• Apartment, townhouse or villa complexes typically have strata fees that you’ll need to factor into your ongoing costs. 
  • You’ll likely share at least one common wall with your neighbour so there’s a risk of noise transfer.
  • There may be rules in the strata bylaws that limit what you can do to the property.

Ways to buy

Properties for sale are typically listed as either private sale or for auction. There are some important differences between the two.

Private sale

A property being sold by private treaty or sale will have an asking price, or an offers-over price. There is no official end date to the sales campaign, so buying a home this way will usually give you time to view the property several times, get building and pest reports done, arrange your finance and make a carefully considered offer if you’re interested.

Once your offer is accepted, you should try to exchange the contract of sale and pay the deposit (usually around 10%) as soon as possible as, until this is done, the seller could change their mind or accept a higher offer. Once the contract of sale has been exchanged and the deposit paid, typically, a cooling-off period (usually five days) applies during which time you can still withdraw from the sale. If this occurs you’ll receive your deposit back.

The exchanged contract of sale will list the settlement date, which is the date you’ll need to pay the remainder of the purchase price on and when you’ll get the keys to the property.


A property being sold at auction won’t have a fixed purchase price but the real estate agent should be able to give you a guide price or price range. The auction will be set for a specific date, meaning there’s a limit to how much time you have to view the property, and you’ll also need to have your building and pest inspections and, in the case of an apartment, strata report, done before the auction date. In addition, you’ll need to have your finance approved and have had your solicitor or conveyancer look over the contract of sale before the auction.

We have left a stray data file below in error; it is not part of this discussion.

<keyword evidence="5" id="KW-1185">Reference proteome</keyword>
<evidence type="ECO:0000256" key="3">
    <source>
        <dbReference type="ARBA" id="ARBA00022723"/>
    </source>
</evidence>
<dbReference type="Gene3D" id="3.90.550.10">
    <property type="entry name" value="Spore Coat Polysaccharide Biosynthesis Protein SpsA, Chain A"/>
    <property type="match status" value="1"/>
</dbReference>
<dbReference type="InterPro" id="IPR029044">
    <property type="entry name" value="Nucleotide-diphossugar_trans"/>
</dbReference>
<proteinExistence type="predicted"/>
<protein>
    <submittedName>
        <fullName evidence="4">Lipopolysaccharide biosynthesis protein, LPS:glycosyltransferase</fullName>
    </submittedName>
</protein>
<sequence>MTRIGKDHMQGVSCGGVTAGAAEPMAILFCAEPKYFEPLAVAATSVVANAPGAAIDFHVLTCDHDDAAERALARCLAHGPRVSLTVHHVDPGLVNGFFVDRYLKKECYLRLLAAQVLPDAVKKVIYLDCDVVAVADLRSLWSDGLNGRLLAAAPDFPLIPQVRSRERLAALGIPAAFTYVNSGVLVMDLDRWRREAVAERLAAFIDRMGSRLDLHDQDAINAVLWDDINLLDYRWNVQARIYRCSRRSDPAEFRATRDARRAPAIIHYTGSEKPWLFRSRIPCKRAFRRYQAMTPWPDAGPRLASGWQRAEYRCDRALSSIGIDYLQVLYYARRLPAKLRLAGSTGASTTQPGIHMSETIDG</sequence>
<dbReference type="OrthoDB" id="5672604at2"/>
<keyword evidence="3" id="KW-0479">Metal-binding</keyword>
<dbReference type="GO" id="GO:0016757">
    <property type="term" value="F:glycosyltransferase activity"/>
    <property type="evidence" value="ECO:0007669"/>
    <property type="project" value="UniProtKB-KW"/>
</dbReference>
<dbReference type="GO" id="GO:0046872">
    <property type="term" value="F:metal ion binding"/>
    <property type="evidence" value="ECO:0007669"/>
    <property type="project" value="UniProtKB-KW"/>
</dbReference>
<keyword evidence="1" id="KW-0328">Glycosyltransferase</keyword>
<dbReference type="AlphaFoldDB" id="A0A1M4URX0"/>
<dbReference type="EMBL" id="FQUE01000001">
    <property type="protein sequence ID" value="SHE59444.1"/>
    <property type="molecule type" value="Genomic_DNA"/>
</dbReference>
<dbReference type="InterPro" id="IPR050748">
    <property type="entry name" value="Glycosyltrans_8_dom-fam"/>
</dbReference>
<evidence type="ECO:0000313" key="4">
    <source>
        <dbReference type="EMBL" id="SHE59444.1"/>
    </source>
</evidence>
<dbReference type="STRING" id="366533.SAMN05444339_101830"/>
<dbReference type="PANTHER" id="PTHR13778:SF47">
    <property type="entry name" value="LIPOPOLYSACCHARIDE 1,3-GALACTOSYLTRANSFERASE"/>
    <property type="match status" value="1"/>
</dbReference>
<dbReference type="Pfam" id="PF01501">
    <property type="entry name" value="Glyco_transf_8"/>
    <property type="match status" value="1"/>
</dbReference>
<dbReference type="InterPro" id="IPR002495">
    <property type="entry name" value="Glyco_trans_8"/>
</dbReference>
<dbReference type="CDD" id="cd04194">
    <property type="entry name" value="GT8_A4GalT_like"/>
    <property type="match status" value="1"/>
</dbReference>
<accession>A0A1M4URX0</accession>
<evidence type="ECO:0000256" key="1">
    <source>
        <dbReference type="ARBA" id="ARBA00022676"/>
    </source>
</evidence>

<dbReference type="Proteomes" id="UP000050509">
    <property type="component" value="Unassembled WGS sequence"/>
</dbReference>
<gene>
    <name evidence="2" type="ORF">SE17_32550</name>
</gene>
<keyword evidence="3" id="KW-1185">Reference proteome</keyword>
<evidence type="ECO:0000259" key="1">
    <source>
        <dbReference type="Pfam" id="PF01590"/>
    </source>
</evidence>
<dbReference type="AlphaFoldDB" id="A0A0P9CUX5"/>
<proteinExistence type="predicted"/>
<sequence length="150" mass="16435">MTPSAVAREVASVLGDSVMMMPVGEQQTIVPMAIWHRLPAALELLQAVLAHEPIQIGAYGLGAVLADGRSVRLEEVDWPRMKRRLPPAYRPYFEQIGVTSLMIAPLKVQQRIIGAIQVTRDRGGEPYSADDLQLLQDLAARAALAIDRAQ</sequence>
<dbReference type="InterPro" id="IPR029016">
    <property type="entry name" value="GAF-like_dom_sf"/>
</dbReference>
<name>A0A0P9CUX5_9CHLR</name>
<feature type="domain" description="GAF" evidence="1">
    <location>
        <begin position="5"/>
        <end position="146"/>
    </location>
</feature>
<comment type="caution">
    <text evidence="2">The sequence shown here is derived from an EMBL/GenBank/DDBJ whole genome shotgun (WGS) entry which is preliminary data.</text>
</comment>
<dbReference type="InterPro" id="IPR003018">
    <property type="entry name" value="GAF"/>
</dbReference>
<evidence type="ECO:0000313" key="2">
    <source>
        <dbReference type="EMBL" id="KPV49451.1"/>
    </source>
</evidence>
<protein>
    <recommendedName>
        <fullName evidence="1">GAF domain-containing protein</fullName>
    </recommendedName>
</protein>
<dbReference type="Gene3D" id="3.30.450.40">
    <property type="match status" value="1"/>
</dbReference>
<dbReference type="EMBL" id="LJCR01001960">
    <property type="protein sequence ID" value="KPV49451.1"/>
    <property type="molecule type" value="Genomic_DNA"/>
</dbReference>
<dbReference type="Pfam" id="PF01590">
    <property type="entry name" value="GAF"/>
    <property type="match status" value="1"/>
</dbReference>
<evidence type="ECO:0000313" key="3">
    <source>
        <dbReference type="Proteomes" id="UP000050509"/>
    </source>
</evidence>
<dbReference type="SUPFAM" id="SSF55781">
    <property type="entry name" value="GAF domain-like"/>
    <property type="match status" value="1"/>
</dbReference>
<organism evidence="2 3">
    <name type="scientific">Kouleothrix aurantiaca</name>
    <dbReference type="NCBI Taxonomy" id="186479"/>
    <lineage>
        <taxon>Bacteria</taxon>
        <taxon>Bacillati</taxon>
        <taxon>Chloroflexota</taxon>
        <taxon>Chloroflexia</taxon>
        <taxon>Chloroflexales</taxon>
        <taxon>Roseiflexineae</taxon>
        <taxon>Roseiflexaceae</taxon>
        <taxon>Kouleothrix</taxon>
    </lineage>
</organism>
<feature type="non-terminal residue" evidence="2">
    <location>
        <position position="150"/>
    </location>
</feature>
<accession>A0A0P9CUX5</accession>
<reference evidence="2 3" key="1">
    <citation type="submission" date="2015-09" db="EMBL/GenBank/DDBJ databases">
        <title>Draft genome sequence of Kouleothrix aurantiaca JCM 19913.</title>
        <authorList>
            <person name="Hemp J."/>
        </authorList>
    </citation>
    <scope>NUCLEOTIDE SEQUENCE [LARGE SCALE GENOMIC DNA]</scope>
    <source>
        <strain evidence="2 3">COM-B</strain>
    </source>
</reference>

At an auction, the property will be sold to the highest bidder, providing the price has met the reserve set by the seller, which is the lowest purchase price they are willing to accept. If the highest bid doesn’t meet the seller’s reserve price, the property will be passed in, which means the seller is opting not to sell the property for the highest bid that was achieved at auction. The highest bidder usually has first rights to negotiate a purchase with the seller after the auction.

It’s important to set a limit on how much you’re willing to pay for a property at auction to avoid getting caught up in the competitive process and paying more than you can afford. This is especially important as there is no cooling-off period – if you’re buying a property at auction, you’ll be required to pay a deposit – usually 10% - and exchange signed contracts of sale on the spot. At this point both parties are legally bound by the agreement. The exchanged contract of sale will list the settlement date, which is the date you’ll need to pay the remainder of the purchase price on and when you’ll get the keys to the property.